2015 marks the 125th anniversary of the Forth Bridge, now a UNESCO World Heritage site. Nicholas McAvaney visits the iconic structure, and discovers why south-east Scotland has so much to offer
I close my eyes momentarily and hold my breath, as our temporary construction lift jerks upwards on its way to the top of the Forth Bridge. The squalling winds do little to abate my dislike of heights.
Sensing my discomfort, my guide assures me the lift is safe – “but it does bounce around a bit,” he adds with a cheeky grin.
The Forth Bridge celebrates its 125th birthday this year and has recently been named a UNESCO World Heritage site, Scotland’s sixth on the list. I’m trying out a makeshift viewing platform on the iconic structure, which ScotRail hopes will be transformed into a permanent viewing platform within the next few years.
It’s part of plans to turn the Forth Bridge into a tourist attraction in its own right, rather than just a passage over the Firth for hundreds of trains each day. If it all gets signed off, there will be an information centre on the North Queensferry side as well as the observation deck at the top, 110m above the river.
My gaze follows the red iron beams of the bridge, which curl away from me towards Edinburgh Castle in the distance, while the gentle rolling hills of Fife up to Kirkcaldy on the other side of the water, seduce me into a splurge of photography.
Suddenly I hear a thunderous rumble beneath my feet; a train is crossing the bridge’s 8,094ft span. For its first 27 years, this was the longest single cantilever bridge in the world, and it’s still well used today.
“All other cantilever bridges are based on this one,” my ScotRail guide proudly proclaims.
I can only imagine the sheer bravery of the men and boys who completed the build over eight years in the 1880s, tossing white hot rivets from one beam to another, 360ft above the water. Sadly for some, the work proved fatal, as safety standards were virtually non-existent then.
Far braver were they than I, as I don’t need much convincing to return from the windswept platform and its dizzying heights to the solid ground below.
It’s an eye-opening start to my long weekend in south-east Scotland.
Food is first-class in this part of the world, and I’m given an introduction to the fine flavours on offer at Michelin-starred restaurant The Kitchin, in Edinburgh.
Along with a five-course meal, I’m served a map of Scotland explaining the provenance of each dish. Oban oysters, Orkney scallops, beef shin from north of Aberdeen, and sea salt from the Outer Hebrides are all on the menu in the modernist foodie Mecca, located in the capital’s former rough and tumble docks.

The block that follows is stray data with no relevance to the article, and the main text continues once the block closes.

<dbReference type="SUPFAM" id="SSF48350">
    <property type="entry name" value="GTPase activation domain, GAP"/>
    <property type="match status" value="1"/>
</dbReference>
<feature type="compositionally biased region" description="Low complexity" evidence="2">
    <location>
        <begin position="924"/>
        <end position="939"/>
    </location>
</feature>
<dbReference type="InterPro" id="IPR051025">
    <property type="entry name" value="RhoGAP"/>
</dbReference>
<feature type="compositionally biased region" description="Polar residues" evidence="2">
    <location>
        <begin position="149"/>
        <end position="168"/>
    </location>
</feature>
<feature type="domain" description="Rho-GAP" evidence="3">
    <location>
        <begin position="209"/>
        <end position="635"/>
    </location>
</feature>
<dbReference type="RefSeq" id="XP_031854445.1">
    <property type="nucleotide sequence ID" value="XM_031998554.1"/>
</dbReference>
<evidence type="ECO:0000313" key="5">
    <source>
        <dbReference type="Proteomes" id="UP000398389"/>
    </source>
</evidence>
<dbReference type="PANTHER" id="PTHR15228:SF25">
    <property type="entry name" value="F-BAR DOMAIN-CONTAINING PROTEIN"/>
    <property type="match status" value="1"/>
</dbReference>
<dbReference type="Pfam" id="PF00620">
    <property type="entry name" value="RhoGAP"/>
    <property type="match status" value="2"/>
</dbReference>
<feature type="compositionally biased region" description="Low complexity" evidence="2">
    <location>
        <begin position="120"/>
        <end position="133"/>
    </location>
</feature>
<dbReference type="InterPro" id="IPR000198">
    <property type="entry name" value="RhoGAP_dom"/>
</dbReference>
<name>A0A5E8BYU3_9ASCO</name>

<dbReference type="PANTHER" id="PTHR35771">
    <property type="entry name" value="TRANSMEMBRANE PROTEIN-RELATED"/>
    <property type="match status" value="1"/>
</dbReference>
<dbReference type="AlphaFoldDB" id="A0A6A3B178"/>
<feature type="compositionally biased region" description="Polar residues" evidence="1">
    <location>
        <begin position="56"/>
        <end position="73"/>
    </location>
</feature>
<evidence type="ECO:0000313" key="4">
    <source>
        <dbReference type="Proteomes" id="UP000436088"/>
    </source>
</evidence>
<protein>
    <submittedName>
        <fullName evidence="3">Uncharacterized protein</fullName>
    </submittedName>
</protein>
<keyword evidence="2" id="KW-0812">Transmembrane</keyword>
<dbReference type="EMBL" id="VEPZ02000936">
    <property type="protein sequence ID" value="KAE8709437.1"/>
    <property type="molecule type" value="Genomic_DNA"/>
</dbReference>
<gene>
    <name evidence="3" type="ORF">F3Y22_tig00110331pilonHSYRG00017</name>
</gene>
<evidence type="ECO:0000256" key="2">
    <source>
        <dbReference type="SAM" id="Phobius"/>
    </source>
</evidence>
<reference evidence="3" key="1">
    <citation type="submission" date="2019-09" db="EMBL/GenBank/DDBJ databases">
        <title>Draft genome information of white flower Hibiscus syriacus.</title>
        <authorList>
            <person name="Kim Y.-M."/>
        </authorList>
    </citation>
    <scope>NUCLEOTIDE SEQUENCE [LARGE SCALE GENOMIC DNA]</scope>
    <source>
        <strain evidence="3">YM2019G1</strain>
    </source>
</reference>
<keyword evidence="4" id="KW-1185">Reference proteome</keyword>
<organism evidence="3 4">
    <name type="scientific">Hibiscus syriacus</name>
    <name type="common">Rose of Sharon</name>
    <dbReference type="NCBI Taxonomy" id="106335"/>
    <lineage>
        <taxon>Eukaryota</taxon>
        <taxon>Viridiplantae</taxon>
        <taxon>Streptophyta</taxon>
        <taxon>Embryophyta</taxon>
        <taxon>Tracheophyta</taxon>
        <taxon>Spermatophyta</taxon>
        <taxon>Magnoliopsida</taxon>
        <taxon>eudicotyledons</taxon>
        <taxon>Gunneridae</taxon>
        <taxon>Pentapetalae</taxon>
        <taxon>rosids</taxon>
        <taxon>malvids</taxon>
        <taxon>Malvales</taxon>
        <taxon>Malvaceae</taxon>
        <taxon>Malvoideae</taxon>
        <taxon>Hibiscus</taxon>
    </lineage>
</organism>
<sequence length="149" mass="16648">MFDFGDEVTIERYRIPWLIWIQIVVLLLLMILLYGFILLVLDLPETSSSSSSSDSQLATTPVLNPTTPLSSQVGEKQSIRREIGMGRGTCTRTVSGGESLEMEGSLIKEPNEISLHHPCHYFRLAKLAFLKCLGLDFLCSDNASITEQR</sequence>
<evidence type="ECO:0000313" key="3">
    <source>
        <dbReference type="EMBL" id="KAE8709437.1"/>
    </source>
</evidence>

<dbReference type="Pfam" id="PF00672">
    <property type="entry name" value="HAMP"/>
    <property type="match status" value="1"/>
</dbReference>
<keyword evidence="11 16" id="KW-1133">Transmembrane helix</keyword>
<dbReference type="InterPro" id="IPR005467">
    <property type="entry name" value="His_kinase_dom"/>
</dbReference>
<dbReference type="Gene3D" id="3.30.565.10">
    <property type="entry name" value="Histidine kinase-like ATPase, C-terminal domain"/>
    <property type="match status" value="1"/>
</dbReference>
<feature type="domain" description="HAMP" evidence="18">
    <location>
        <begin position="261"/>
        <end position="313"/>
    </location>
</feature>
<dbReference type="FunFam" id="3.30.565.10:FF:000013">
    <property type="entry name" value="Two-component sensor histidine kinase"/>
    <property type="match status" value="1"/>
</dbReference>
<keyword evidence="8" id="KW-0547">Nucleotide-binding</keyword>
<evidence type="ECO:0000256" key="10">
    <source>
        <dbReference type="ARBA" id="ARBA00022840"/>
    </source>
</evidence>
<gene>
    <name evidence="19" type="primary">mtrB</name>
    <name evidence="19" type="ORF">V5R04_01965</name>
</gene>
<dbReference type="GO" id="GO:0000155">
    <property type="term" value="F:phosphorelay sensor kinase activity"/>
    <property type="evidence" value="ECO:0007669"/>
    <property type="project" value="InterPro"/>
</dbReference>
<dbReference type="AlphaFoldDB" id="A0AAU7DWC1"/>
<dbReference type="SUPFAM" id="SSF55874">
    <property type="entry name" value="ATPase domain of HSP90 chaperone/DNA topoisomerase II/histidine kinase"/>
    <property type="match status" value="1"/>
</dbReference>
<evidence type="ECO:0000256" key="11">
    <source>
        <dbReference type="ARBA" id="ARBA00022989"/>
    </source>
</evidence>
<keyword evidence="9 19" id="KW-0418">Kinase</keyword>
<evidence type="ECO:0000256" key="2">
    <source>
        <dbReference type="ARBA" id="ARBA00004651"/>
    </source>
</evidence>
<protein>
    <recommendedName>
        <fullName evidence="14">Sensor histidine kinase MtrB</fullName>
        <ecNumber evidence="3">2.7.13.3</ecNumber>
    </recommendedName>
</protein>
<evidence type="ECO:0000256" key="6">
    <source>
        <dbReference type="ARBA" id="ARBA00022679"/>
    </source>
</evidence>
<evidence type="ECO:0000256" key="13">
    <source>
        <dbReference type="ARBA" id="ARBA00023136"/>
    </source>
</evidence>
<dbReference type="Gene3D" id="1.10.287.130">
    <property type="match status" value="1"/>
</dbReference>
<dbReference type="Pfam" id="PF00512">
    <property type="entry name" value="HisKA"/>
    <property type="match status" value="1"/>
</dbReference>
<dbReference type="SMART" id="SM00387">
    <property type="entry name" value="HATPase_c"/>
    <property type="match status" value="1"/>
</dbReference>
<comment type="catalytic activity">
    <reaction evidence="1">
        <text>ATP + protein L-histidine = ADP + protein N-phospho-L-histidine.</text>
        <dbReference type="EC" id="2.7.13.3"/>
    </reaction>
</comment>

Before retiring for the night, I enjoy a nightcap at VDeep, a “craft beer and curry bar” under the helm of celebrity chef, comedian and TV presenter, Hardeep Singh Kohli. I try some of his 13 draught beers (all sourced from small suppliers), which can be matched with tapas-style dishes.
Passing the Forth Bridge once more, I make my way to St Andrews, a town famous for its golf and beautiful stone architecture. The drive along the Fife coast is superb.
I borrow a 1960s MG from rental company Caledonian Classics and zoom through rolling green hills and beautiful sandy beaches on my way to Crail, where I pause for a short break to take in the glistening ocean and postcard-perfect seaside village.
My base for the night is the Kinnaird Estate in Perthshire; although not technically in the Highlands, it’s rural enough to sate my desire to get back to nature.
The remarkably well-kept eight-bedroom stone house is surrounded by acres of woodland and open fields, leading down to the River Tay. As I stroll through the grounds in the late afternoon sun, deer bound through the forest and rabbits hop about nearby, refusing to pose for photos.
But I have more opportunity to stalk wildlife when I head to Aberfeldy for a two-hour Highland Safari along the Tay Valley, where there’s an abundance of birds, some deer, mountain hare and even rare sightings of Scottish wildcats.
The mountain views are as intoxicating as the wee dram I sip in one of the cabins in the area, as my kilted safari ranger Sandy explains the growing popularity of the wildlife tours. “People really enjoy the experience,” he says. “They want to feel like they are in nature.”
As we travel back to safari headquarters, passing fluffy white sheep and over a stream that could easily feature in a Turner landscape, Sandy stops our reconstructed military jeep one more time and encourages me to take in a sweeping view of Loch Tay.
Queen Victoria honeymooned across the way at Taymouth Castle. That visit was the beginning of a love affair with the Scottish Highlands, leading her to acquire Balmoral Castle, still visited by the Royals every summer.
As my weekend draws to a close, I too have a desire to return. On the way to the station, my taxi driver shares his thoughts on the
“Scots have invented many things, Dunlop tyres, bitumen, Mackintoshes. All things that seem to be to help people get away from Scotland,” he says, with typical Scottish dry wit.
“But I don’t know why you’d ever want to leave,” he adds.
Nor do I.
Nicholas McAvaney was a guest of the Scottish tourist board. For more information on the region, see www.visitscotland.com
His transport was provided by the Caledonian Sleeper. For details and tickets, see www.sleeper.scot